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Captains of the Royal Navy
 (1904)
Anglican clergy (1930)
Crockford's Clerical Directory listed all Anglican clergy in the British Isles, India, the colonies, Europe, Asia and South America. The 59th annual issue, for 1930, is based on returns from all the individuals listed. The details given are: name (surname first, in capitals) in bold, prefixed by an asterisk in the case of university electors, and by a dagger whether the return had not been made, or it had been imperfectly filled up; name of theological college and/or university, and degrees, with years; a bold d followed by year and diocese signifies date of ordination as deacon and by which bishop; then a bold p, similarly for ordination as priest; posts (C: curate; I: incumbent; V; vicar; R: rector) with parishes and years; address; telephone number; and lists of books &c. where appropriate. In the case of the man then holding an English, Irish, Scottish or Welsh benefice, additional details are given - a bold P signifies the patron of the advowson; then the income, with items such as Q. A. B. (Queen Anne's Bounty), Eccles(iastical) Comm(issioners), Fees, e. o. (Easter Offerings), Pew Rents, T(ithe) R(ent) C(harge), Gl(ebe), &c.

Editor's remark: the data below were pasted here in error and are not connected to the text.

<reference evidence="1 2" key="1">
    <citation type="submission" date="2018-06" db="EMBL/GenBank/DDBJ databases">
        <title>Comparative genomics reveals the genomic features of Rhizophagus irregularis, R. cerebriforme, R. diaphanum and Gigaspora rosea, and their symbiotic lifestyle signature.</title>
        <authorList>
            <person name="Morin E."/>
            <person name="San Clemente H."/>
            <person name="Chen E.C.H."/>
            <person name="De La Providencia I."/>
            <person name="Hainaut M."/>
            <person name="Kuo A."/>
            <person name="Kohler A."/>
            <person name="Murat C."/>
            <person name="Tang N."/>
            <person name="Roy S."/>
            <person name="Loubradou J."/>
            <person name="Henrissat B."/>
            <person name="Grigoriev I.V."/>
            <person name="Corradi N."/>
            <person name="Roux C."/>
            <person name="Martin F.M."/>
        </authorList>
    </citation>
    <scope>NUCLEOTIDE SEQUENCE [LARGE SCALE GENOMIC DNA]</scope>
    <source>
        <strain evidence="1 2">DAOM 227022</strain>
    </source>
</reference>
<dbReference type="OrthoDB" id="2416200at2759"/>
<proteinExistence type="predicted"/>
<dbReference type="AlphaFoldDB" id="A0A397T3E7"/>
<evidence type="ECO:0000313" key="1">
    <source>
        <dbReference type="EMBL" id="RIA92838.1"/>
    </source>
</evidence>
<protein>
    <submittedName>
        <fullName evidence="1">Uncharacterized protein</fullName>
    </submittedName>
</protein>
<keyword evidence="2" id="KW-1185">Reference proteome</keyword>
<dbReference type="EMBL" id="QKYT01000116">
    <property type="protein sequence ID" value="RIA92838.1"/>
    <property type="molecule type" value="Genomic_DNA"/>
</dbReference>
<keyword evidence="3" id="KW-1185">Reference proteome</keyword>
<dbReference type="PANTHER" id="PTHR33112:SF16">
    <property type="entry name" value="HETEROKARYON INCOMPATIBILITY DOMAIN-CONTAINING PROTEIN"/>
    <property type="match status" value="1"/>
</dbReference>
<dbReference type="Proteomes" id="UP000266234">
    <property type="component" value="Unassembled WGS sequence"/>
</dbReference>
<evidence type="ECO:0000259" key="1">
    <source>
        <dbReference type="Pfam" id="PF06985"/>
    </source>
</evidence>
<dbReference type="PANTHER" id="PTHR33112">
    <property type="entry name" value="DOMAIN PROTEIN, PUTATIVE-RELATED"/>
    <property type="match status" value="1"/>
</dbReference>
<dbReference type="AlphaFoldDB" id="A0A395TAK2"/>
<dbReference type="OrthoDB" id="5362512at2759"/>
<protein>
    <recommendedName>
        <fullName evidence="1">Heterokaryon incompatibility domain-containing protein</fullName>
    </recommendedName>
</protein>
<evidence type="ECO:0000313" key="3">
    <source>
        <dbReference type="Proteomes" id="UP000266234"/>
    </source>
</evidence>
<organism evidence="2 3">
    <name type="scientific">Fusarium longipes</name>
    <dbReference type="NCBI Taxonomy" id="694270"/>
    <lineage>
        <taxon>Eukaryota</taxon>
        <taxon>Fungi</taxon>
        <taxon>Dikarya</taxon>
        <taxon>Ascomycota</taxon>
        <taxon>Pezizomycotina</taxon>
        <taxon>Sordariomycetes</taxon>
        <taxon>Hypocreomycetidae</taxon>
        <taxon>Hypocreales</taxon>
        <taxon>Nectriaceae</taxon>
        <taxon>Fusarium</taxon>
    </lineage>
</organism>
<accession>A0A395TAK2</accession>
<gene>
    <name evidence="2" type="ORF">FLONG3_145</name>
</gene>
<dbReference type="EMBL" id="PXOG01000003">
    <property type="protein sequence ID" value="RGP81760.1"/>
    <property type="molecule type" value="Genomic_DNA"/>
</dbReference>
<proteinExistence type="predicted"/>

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Anglican clergy
 (1930)